Choose Your Adventure: Ada’s Education


7:42 pm. It had been a long day, but Ada arrived at the learning pod and exchanged nods with the other knowledge consumers who also preferred the evening shift. Today was a big day. While she normally preferred to study while commuting from Georgetown, Ada chose to come into the pod so she could attempt to level up without distracting the other commuters. Two weeks before, Ada had been notified that she was eligible to demonstrate the learning objectives for L3 Shakespeare, especially good timing because she was planning a trip to Stratford the following week and was hoping to visit the sites reserved for L3s and above.

She grabbed a charged SmartSpace by door, found an open seat on the couch, adjusted the level of ambient noise on her SmartEars to medium, and used SmartEyes to navigate to her learning space through a series of eye movements. Once in the space, she began by reviewing the work from her L2 students. She watched a video of a virtual chat recorded a few hours earlier and annotated it with comments, indicating both when she agreed and disagreed with the iModerator. She was grateful that the system generated transcripts and translations because while she had her L6 Chinese badge, she was just starting her L2 Spanish badge and would have had difficulty following Nina’s contributions. Before switching to her next task, she made individual notes in each of her ten apprentice’s files and reviewed the comments from the other L3 knowledge leaders to see if she agreed or had anything else to add.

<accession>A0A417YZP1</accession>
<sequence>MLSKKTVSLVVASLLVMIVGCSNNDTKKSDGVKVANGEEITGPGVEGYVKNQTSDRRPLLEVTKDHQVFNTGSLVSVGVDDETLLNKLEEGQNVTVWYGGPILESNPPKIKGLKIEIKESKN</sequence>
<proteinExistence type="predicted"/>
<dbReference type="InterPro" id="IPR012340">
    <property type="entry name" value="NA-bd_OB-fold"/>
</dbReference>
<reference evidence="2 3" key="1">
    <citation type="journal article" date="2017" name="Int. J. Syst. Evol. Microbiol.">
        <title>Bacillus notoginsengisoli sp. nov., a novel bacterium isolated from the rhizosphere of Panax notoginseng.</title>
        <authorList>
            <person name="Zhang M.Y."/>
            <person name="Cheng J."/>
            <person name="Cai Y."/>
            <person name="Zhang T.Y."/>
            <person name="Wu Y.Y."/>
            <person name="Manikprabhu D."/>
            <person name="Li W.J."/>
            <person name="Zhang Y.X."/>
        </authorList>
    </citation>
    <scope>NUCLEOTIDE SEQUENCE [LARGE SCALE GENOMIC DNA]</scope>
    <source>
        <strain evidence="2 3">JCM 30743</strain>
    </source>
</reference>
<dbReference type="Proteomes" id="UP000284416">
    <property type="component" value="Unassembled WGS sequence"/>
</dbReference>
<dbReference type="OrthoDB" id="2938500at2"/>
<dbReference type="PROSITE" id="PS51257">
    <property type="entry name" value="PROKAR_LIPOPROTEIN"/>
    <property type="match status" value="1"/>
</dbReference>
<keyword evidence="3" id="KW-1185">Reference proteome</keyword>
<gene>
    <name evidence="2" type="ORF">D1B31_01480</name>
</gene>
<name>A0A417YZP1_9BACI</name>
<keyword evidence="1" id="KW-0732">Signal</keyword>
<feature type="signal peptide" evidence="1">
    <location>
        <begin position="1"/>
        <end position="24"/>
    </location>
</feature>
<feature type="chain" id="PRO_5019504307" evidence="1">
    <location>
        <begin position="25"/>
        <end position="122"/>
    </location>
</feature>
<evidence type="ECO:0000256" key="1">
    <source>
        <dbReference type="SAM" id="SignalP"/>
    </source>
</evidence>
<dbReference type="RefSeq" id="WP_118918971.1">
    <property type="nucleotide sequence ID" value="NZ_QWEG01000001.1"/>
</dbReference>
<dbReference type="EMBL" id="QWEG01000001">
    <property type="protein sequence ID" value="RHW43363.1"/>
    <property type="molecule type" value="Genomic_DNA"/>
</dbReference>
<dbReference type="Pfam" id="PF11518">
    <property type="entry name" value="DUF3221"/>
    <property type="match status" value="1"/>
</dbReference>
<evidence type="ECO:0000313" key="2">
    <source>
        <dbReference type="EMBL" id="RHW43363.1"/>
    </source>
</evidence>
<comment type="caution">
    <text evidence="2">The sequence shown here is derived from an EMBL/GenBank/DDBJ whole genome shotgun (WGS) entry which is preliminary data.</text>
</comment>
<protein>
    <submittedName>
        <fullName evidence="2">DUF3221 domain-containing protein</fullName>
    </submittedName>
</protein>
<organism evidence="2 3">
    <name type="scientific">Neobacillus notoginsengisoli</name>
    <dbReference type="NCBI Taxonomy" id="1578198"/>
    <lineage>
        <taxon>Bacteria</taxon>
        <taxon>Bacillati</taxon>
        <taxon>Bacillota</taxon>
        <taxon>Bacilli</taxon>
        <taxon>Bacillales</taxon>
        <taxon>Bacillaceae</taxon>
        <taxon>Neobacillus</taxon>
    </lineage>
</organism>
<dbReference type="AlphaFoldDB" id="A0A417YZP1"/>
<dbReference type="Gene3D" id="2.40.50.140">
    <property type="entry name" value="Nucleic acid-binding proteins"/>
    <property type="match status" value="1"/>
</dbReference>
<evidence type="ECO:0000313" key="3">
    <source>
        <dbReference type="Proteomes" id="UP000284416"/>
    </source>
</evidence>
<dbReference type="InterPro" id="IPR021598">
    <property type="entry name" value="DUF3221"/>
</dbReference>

At 7:55, her SmartEars chimed, indicating that her review was about to begin. When she signed up for her L3 badge she elected to demonstrate mastery through discussion, so she was soon joined by three L4 knowledge consumers who began evaluating her understanding by asking questions about the papers she had submitted and reviewing footage of cohort discussions. Ada hoped that Chris wouldn’t be on the panel, but knew that she had no control over the matter: panels were convened through a random selection of L4s who happened to be on-call at the time.

If you want Chris to be on Ada’s panel, turn to page 63.
If you don’t want Chris to be on Ada’s panel, turn to page 72.

Ada in the Rare Books Library


Ada strained to lift the canvas box containing the heavy folio from the shelf. She had been working as a page at the Folger for months now, retrieving books from the vault and delivering them to the old people upstairs, but she had never given them more than a passing glance. She had read about folios and quartos while studying for her badges, but all she really knew was that there were sometimes different versions of the plays she had read and that the books here had the same names. The folios were big and heavy and had a distinct smell she couldn’t quite place.

It was cold in the vault—inexplicably cold, Ada thought. She balanced the box on one hip to zip her sweater. As she did, she lost her balance, slipped off the stool, and dropped the large box on the floor. Ada’s pride hurt more than anything else, so she quickly dusted herself off, looked around, and opened the box. What she found inside was alarming: a thick wooden board that appeared to be the book’s cover seemed to have been detached. Some pages were loose, and others appeared to be attached only with threads. She stacked the pages neatly, placed the board on top, replaced the call slip, and closed the box before placing it on her cart.

When she got upstairs, the reader who had requested the book was waiting patiently by the desk. Trying to look calm, she slid out the call slip and handed him the box. He carried the box back to his desk, opened it carefully, and lifted the board. Caught, she thought. Instead, she was surprised to see him place the board on one of a pair of foam wedges. (She’d heard this setup called a “cradle,” but she wasn’t sure why.) He then removed what remained of the book and set it on the desk.

She tried to slip out unnoticed.

If she had stayed, she would have seen him pick up a magnifying glass and carefully pull back the leather on the book’s spine. And she would have been baffled.